2020 TVS Apache RR310 BS6 Review in Points: First Ride
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For 2020, the RR310 is packing in a lot more than just hardware for cleaner emissions. The result is a solid surprise
In less than three years of its existence TVS’ fully-faired Apache RR310 is receiving its second update. In 2017, this TVS’ easy and friendly attitude combined with its gorgeous looks and sporty nature made it an exciting alternative to KTM’s RC390. Updates to tackle refinement issues and a slipper clutch found its way onto the RR in 2019. And, in 2020, TVS took the opportunity to update the RR with more than just the mandatory updates to unlock its full potential. We tell you in crisp points just what’s changed and why it matters.
- New colour scheme makes the RR look even more gorgeous
- Comfortable for everyday use
- W-rated tyres increase the sense of confidence
- Electronics make it better to use on the street and track
- Price is now almost on par with the KTM RC390
- High pillion seat still not very user-friendly
- Ride modes that adjust engine power and character, and ABS intervention.
- High-performance dual-compound W-rated tyres for more grip
- 5-inch TFT screen, on-board computer and Bluetooth connectivity provide easy access to useful information.
- In the shade of red you will realise that the design is the same. Not a single exterior panel has been changed.
- Still packs bi-LED headlamps and the striking Devil’s-Horns styled tail lamp
- Quality of paint, plastics, switchgear, and finish is fantastic as ever.
- Unsurprisingly, there is no change in the dimensions of the 2020 RR 310.
- New contrasting matte-gray and glossy black colour scheme pushes the gorgeous quotient right off the charts
- Left-hand side switchgear redesigned to work with the new instrument cluster
- 5-inch colour TFT display looks rich and is easy to read even in bright sunlight
- While tyre sizes are the same, there are prominent grooves and more thin channels which make the Michelin Road 5 tyres look more technical than the Michelin Pilot Street offered earlier.
- Like the design, TVS hasn’t fiddled around with the RR’s sporty yet friendly ergonomics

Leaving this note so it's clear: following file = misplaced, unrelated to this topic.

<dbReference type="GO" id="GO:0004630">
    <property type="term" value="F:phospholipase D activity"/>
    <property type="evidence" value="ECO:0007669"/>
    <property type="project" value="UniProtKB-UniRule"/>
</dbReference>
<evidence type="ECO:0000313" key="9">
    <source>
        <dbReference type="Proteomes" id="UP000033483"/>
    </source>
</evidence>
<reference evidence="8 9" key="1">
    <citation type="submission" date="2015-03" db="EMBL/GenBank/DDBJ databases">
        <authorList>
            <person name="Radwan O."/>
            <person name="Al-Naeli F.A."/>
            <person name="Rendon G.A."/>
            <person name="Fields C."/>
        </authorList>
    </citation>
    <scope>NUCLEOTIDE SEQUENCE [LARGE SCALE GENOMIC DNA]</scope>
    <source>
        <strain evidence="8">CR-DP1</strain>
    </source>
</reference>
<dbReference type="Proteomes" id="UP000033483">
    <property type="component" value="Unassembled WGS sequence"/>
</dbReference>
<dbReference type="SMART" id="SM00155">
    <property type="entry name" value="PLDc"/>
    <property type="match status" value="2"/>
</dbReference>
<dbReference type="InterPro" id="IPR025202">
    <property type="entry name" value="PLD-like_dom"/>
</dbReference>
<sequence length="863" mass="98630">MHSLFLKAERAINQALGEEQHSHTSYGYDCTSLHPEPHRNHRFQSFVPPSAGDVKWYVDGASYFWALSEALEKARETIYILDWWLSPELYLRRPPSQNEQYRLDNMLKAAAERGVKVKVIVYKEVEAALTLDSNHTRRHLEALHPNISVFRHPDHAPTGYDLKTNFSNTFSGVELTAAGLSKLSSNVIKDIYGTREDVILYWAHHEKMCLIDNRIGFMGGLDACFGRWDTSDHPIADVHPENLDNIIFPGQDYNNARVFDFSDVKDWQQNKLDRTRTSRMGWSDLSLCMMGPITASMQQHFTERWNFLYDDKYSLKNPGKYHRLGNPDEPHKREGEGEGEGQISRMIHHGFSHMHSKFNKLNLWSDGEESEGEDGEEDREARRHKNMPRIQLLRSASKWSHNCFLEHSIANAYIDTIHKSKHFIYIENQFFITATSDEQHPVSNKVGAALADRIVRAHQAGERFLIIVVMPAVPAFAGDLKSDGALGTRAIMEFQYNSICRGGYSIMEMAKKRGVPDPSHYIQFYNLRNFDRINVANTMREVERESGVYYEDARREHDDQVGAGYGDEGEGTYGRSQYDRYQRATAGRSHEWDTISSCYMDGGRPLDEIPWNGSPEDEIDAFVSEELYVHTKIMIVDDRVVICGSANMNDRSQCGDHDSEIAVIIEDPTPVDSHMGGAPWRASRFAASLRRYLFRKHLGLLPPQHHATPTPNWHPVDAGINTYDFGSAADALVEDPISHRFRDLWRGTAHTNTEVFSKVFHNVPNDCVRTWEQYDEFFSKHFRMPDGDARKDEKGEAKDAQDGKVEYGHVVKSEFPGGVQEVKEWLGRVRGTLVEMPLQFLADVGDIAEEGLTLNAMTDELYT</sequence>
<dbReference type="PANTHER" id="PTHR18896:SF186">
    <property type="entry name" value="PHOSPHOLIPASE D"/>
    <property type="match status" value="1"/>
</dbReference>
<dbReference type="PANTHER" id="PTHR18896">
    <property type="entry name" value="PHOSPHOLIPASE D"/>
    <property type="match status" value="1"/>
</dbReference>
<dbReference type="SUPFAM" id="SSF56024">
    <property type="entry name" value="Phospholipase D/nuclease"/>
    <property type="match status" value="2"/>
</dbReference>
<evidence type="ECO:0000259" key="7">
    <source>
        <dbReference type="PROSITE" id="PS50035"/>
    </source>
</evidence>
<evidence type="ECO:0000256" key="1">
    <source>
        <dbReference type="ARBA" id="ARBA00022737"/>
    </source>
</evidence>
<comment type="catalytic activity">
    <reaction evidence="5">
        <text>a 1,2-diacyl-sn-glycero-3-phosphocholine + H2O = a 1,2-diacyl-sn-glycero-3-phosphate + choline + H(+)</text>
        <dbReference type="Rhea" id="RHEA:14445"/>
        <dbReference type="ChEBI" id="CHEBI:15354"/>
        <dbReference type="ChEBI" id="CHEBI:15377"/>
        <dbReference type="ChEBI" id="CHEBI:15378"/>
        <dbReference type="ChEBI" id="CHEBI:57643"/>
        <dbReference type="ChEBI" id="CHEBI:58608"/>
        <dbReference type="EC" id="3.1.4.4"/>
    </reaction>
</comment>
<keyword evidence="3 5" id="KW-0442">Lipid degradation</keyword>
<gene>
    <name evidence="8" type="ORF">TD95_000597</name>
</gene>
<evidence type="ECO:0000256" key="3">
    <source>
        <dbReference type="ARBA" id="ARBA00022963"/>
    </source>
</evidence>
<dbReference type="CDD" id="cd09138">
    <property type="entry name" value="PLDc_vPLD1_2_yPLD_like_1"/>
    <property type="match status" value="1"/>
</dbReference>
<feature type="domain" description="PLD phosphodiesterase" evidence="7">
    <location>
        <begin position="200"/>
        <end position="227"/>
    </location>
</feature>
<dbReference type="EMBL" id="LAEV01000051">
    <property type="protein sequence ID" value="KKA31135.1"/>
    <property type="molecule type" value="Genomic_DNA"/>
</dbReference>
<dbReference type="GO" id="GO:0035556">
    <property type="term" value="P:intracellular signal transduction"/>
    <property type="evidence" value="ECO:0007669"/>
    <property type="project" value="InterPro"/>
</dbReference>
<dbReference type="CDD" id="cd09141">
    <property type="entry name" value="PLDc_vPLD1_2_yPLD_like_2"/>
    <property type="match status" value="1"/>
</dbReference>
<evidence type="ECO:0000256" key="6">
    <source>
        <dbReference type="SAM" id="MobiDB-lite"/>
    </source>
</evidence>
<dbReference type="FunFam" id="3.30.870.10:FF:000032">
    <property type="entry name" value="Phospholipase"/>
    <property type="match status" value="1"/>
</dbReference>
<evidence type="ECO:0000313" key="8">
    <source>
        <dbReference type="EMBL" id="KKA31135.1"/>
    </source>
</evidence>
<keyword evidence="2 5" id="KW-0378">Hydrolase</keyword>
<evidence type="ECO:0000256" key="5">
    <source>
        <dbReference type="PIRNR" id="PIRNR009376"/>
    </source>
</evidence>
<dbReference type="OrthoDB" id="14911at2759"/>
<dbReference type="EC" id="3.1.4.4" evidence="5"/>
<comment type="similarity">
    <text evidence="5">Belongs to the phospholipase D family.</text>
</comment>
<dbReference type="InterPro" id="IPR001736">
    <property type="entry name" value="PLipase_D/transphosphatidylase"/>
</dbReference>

- So there is only a slight lean forward onto the handlebars so your wrists won’t hurt.
- The spacious saddle and low footpeg make it comfortable even for taller riders.
- 810mm seat height still friendly for shorter riders.
- Track junkies will love to clamp down on the slim tank.
- Sadly, pillion comfort hasn’t improved
- Nada. Nyet. Zilch. Kuch Nahin. That’s not a bad thing.
Technology & Features
- The gorgeous LED units for the headlamp and taillamp. Thank God.
- Lots. Starting with Ride-by-Wire technology for the engine.
- This has allowed for the inclusion of rider modes that adjust engine and ABS performance.
- Urban and Rain make it easier to ride at low speeds and in urban conditions.
- Sport and Track modes better for highways and track use
- SmartXonnect 5-inch colour TFT screen replaces previous instrument cluster.
- Digital display changes layout depending on the mode in use and automatically switches to dark or light themes depending on ambient light.
- Except for a change in colour, the graphical layout for Rain & Urban modes are the same. It has a large speedo readout in the centre surrounded by the rev counter.
- In Sport mode the gear position sits in the centre, flanked by the rev counter; while in Track mode the rev-counter sits right in the centre and is much larger.
- On-board computer can record lap times, acceleration figures
- There is Bluetooth connectivity for Android and iOS devices which powers turn-by-turn navigation.
- Call management via switchgear is also possible. However, there are no music controls
- TVS Connect App makes available lots of additional information about your ride, like gear usage, ride route and G-forces!